A building safety initiative launching in India today, aimed at improving safety for workers in the country’s garment industry, is set on a path to ignore workers’ voices and replicate mistakes from the past. Although the “Life and Building Safety Initiative” professes to learn from the programme that made factories safe in Bangladesh after the Rana Plaza building collapse, it ignores its most vital elements.

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  • June 14, 2019

    Major brands are failing on living wage commitments

    Our latest report reveals that no major clothing brand is able to show that workers making their clothing in Asia, Africa, Central America or Eastern Europe are paid enough to escape the poverty trap. That means that apparel brands and retailers are violating internationally recognized human right norms, and their own Codes of Conduct.

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  • May 20, 2019

    Western European brands are profiting from poverty wages in Romania: Europe’s biggest fashion manufacturer.

    Garment workers in Romanian earn a mere 14 percent of a living wage. Therefore their family members have to search for precarious jobs in Western Europe.

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  • May 15, 2019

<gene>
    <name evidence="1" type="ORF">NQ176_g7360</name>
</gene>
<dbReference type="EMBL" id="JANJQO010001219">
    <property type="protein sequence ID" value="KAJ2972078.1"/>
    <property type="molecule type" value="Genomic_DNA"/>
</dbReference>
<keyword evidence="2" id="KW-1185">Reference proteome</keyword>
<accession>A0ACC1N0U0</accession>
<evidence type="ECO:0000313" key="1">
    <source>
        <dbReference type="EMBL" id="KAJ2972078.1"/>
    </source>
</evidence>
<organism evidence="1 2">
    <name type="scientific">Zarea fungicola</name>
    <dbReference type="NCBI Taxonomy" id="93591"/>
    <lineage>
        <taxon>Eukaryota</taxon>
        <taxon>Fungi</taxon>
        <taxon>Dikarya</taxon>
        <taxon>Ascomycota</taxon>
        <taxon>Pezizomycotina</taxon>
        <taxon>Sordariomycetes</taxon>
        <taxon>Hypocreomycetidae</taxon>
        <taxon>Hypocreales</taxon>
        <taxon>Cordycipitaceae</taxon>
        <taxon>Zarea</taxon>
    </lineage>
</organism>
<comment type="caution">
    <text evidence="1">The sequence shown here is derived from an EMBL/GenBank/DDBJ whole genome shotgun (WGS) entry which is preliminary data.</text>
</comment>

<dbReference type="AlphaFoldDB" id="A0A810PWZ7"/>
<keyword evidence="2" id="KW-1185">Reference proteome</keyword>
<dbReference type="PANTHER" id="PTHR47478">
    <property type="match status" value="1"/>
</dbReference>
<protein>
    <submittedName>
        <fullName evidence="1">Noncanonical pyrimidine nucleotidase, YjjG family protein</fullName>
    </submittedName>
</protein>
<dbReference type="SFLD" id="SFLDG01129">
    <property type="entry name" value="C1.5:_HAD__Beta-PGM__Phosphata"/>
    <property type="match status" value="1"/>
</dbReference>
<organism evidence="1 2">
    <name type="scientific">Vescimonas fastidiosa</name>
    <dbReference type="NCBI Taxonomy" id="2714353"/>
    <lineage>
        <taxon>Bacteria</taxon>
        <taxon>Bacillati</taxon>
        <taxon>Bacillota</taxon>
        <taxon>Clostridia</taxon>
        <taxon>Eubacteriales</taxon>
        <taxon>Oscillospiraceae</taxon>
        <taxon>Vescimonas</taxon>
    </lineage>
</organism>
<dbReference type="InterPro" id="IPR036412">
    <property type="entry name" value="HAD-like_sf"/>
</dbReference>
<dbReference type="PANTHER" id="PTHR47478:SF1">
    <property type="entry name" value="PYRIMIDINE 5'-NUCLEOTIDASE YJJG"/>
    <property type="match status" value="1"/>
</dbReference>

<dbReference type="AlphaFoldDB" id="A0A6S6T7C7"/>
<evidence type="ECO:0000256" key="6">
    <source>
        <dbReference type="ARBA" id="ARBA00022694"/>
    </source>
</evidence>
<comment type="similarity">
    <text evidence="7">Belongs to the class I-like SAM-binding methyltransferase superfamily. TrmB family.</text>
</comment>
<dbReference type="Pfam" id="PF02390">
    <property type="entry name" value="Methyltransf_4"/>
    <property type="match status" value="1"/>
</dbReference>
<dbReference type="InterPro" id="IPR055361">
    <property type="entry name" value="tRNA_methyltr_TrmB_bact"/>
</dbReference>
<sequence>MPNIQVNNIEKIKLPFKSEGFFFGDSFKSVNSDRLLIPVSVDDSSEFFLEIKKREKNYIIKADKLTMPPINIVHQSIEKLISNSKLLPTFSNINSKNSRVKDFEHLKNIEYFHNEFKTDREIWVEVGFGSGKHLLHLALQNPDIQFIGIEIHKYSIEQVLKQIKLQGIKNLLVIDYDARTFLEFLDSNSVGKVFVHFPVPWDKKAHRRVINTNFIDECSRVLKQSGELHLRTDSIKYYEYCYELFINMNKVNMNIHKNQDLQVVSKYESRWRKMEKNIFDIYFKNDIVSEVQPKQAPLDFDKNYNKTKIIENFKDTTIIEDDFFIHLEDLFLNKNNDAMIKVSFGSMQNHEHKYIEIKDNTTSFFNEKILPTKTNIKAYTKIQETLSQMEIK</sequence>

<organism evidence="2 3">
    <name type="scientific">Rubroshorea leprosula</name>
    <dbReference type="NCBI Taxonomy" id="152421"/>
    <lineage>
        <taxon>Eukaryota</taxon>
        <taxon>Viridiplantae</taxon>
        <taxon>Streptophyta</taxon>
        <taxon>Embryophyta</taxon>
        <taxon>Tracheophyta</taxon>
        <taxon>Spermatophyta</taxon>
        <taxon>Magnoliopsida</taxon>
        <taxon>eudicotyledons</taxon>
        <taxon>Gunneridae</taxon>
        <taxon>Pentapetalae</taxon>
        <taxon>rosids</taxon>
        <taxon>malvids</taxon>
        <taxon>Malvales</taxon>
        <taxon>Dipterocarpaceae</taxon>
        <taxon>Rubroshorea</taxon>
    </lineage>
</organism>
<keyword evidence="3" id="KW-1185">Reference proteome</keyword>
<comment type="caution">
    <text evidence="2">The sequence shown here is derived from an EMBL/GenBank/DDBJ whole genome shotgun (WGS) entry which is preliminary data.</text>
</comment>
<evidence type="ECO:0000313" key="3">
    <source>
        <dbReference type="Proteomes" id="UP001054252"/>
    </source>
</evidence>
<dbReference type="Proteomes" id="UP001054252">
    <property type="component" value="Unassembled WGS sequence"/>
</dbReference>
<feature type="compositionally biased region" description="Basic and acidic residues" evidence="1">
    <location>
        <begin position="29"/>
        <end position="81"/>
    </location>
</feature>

Safety program established six years ago in Bangladesh has saved lives and stopped retaliation across hundreds of factories

    An independent mechanism allowing garment workers to directly raise safety issues is making factories safer and empowering workers to advocate for their own safety, according to a report published today by the International Labor Rights Forum.

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  • April 3, 2019

    Not a single worker is making a living wage yet H&M claims to have done an amazing job

    In the latest sustainability report and the accompanying public communication H&M continues to mislead the public about its progress in the area of living wage.

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  • April 2, 2019

    Former Uniqlo garment workers attend flagship store opening in Denmark to highlight Uniqlo’s wage-theft

    Between 2 and 7 April, two Indonesian garment factory workers, who made Uniqlo clothing for years, will be in Copenhagen as part of the global PayUp Uniqlo campaign.